mode of making in which the action is the form.”  
 

Action is not necessarily movement but is rather embodied in relationship, 
relative position and potential in organizations. Action is immanent in 
the disposition of an organization.... Active forms design a disposition—a set of 

capacities for shaping space over time. Active forms are forms for handling 
forms. 

 
With an approach analogous to this model, EVOL takes an original composition as a 
form with which to produce more forms, in ecstatic generative production, creating in the 
resulting array of variations an organization with relative positions and potentials. 
Jiménez de Cisneros goes on, “By doing it a bunch of times using different sounds and 
manipulating the score in different ways, you end up with a short catalogue of possible 
interpretations.” A catalogue that doesn’t sit still, though—one that’s instead living, 
breathing, and unpredictable, constantly setting up weird and unpredictable relationships 
within itself. 
 
Mereology again comes into play because of the prominent interplay between the parts 
and the whole within the constantly evolving network—for EVOL, the glass is neither 
half-empty nor full but shattered against the wall, where’s the broom? As they’re 
producing their own archive, they’re also undoing it and rendering it a palimpsest without 
any unified sense of direction. Each of the seven versions writes and re-writes the project; 
like slime, you can’t pin down their work onto any single piece or version. Or, it’s like 
Darboven—here’s Sedofsky again: “Indeed, the distinction between ‘excerpt’ and ‘work’ 
constitutes one of the most troubling and provocative features of Darboven’s practice. 
Given its postulates of quantity and continuation, her shows, catalogues, and artist’s 
books necessarily amount only to samplings. Darboven is an artist who–like history—can 
be known only in excerpt.” 
 
EVOL’s Proper Headshrinker series is another recent scenario where getting lost in the 
space between excerpt and work has a dizzying, intoxicating effect—of course doubled 
up by the music’s curdled synaptic undulations. It started with an LP of that name; was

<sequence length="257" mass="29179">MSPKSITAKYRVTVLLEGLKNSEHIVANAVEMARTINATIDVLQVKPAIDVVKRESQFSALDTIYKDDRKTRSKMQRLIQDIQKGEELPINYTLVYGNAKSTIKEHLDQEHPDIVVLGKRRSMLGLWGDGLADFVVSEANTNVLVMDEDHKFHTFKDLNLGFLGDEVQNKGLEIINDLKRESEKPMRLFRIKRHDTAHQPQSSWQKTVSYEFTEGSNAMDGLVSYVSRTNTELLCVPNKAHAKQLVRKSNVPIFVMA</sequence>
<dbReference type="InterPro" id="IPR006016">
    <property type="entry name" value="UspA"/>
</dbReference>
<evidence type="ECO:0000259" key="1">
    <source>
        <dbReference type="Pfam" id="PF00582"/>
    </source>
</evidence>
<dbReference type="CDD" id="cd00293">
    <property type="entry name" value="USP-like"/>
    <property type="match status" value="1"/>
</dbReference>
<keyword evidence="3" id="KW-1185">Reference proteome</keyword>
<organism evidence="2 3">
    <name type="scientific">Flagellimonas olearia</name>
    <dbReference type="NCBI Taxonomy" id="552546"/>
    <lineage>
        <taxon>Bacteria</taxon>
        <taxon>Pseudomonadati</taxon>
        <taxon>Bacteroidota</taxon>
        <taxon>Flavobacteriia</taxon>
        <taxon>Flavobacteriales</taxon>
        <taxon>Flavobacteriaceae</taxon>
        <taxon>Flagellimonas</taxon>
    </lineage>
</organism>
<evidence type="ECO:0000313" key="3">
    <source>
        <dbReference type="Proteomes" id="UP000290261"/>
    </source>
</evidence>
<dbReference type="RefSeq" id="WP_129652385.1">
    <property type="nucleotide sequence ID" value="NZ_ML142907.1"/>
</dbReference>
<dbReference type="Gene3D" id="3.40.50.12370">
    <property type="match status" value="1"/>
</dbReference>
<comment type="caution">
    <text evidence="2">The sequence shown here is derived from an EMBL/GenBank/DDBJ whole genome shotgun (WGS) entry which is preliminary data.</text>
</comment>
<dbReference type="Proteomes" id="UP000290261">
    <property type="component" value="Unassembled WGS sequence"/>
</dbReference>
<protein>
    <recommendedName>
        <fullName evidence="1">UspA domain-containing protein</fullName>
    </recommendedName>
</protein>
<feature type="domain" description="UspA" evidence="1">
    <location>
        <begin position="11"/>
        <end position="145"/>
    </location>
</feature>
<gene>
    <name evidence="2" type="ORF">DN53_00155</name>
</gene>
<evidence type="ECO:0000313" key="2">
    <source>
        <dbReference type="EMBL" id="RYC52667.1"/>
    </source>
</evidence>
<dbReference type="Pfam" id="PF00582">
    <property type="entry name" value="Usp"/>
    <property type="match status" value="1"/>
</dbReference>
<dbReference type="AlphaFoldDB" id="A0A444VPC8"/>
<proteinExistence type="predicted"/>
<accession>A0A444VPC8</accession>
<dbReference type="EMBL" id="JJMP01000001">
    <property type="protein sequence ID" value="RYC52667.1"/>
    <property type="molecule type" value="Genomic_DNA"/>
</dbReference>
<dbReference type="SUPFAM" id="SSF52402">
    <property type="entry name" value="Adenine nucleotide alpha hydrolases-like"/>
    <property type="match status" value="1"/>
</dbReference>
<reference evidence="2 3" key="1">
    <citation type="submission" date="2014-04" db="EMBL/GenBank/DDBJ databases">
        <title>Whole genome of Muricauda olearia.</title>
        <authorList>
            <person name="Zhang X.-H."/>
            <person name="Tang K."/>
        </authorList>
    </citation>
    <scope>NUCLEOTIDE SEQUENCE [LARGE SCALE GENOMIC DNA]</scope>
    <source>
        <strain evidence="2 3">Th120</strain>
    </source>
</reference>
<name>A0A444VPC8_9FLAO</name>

followed up by Harder Posher Pinker—which included a text by OOO philosopher 
Timothy Morton; next landed at Rephrased Hiker Porn, a poster (and Easter egg album 
embedded somewhere on the duo’s website) containing their 16 favorite anagrams of the 
words “proper headshrinker”; and then coursed through the Purple Melters 12”. Not only 
is the music interesting in itself, but it also takes on further dynamic articulation in its 
“relative position and potential in organization.” There’s no official word on whether the 
series is done, and indeed it’s more exciting to think of it as persisting without closure, 
liable to rejuvenate unexpectedly.  
 
Considering that music a time-based art form, it’s interesting that the timelines of more 
musicians’ discographies don’t feel this alive, aren’t as concerned with their disposition 
for shaping form over time. One of the most popular discography browsing websites is 

Discogs.com

, and they set up what Darboven, Ligeti, and company might think of as an 

illusory continuum of artistic history. EVOL offers instead an alternative method for 
purposeful detouring with their ecstatic slime machine. 
 
 
 

                                                   

i

 Jiménez De Cisneros, Birkin 2 

ii

 Ibid. 5-6 

iii

 Kluitenberg 32 

iv

 Berlant, Edelman 8 

 

Works Cited 

 
Bakhtin, M. M. Rabelais and His World. Cambridge, MA: M.I.T., 1968. Print. 
 
Berlant, Lauren, and Lee Edelman. Sex, or the Unbearable. Durham and London: Duke 
UP, 2014. Print. 
 
Blom, Ina. "Hanne Darboven." Frieze Sept. 2007. Web. 
 
Cooke, Lynne. "Hanne Darboven." Dia Art Foundation. May 2003. Web. 
 
Easterling, Keller. "An Internet of Things." e-flux. Jan. 2012. Web. 
 
Jiménez De Cisneros, Roc, and Guy Birkin. Hardly Itself. Barcelona: ALKU, 2015. Print. 
 
Kluitenberg, Eric. Delusive Spaces: Essays on Culture, Media and Technology
Rotterdam: NAi, 2008. Print. 
 
Lyotard, Jean-Francçois. The Postmodern Condition: A Report on Knowledge
Minneapolis: U of Minnesota, 1984. Print. 
 
Sedofsky, Lauren. "Lauren Sedofsky on Hanne Darboven." Artforum Mar. 1997. Web. 
 
Varzi, Achille. "Mereology." Stanford Encyclopedia of Philosophy. May 2003. Web.